In physics, angular momentum is a quantity that can be used to characterize the balance of rotational motion. When looking at an object rotating about its axis, there are two types of angular momentum involved:

- the rotation along (or perpendicular to) the axis and
- rotation around or parallel to the axis as well.

The first term in this equation is know as ‘momentum’, while the second term is called ‘torque’. This property of objects in circular motion was described by Issac Newton in his book “Principia Mathematica” when he stated “The vis insita, or innate force of matter…on revolving with an uniform velocity (as trochoids), tended perpetually to continue that motion in the same direction in which it was begun”. For this purpose, he introduced into mechanics three important laws, that can be remembered by the letters “I.A.”, representing respectively:

- The law of Inertia – It states that “…every body perseveres for ever in its state either of rest or uniform motion unless acted upon by some external force”
- The law of acceleration – “The alteration of motion is ever proportional to the motive force impressed; and is made in the direction of the straight line in which that force tends”. This means that “If a body A were struck by two forces F1 and F2, where F1 > F2, then, impressed on this body were a force 2F1 – F2”.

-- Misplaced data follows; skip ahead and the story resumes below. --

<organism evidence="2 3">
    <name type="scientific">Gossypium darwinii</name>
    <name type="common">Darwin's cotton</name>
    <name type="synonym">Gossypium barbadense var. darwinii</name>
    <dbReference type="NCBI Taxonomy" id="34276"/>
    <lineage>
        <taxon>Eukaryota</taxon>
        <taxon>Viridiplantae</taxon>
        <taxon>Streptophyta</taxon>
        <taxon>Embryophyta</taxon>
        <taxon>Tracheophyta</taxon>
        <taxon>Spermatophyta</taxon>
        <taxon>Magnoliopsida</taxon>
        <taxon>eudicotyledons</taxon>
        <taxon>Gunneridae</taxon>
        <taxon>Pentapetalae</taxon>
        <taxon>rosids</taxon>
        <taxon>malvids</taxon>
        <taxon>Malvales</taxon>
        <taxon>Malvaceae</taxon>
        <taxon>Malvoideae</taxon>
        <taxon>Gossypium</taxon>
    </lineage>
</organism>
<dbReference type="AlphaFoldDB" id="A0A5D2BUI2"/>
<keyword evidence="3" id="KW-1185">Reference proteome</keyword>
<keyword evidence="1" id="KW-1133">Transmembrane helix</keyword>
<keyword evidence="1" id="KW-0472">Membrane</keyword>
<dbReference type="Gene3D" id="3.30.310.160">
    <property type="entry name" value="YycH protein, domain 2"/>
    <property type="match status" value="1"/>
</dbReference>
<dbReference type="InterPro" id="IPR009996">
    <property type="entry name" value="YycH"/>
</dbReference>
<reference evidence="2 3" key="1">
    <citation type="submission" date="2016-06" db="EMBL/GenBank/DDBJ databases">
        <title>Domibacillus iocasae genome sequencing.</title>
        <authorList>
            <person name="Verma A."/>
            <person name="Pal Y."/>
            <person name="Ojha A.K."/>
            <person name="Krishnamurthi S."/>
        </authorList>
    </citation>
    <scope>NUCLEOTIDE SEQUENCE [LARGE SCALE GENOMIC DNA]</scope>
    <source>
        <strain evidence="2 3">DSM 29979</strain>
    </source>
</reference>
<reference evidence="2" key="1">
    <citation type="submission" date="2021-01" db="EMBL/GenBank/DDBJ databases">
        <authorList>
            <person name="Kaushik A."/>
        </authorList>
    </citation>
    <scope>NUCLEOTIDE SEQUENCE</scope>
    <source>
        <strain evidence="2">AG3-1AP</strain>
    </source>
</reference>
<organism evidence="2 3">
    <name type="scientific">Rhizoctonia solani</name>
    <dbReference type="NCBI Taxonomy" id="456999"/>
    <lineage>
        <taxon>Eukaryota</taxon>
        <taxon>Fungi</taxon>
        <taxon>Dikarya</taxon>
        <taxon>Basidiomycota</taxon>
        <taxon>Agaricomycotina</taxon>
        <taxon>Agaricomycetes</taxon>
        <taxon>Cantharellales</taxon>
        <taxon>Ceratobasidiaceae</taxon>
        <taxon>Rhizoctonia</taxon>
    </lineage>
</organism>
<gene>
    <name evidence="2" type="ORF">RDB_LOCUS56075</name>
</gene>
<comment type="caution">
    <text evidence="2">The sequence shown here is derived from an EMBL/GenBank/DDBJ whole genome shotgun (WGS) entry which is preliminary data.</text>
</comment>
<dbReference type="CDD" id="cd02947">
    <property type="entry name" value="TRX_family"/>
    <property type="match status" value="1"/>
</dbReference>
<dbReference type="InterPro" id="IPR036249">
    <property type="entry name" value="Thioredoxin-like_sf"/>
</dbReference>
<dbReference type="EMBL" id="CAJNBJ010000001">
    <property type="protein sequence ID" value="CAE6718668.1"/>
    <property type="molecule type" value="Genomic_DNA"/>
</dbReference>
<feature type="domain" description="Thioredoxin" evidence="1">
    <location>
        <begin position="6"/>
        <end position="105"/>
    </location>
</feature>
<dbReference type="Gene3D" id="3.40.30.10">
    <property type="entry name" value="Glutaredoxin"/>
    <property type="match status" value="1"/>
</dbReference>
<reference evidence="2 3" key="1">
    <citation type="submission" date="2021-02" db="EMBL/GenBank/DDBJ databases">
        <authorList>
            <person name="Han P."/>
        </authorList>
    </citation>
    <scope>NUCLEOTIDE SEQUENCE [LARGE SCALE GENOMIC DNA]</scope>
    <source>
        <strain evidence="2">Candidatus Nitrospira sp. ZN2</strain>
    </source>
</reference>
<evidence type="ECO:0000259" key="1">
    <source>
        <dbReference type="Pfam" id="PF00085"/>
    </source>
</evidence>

- The law of action and reaction – This states that “To every action there is always opposed an equal reaction: or, the mutual actions of two bodies upon each other are always equal and directed to contrary parts”.

Every force acts through a distance. This means that a force applied for a certain time will produce an acceleration. According to classical formulations of mechanics, i.e., Newton’s theories of motion , the magnitude of this acceleration is proportional to the force and inversely proportional to the mass of the object. In addition, angular momentum has been shown as a product of both rotation rate and radius (See equation (1)). “The angular momentum L is defined by the product of the moment of momentum, p×L = m×r ×v”.

with:

m – Mass of object

r – Radius of rotation/distance between two objects in orbit.

v – Velocity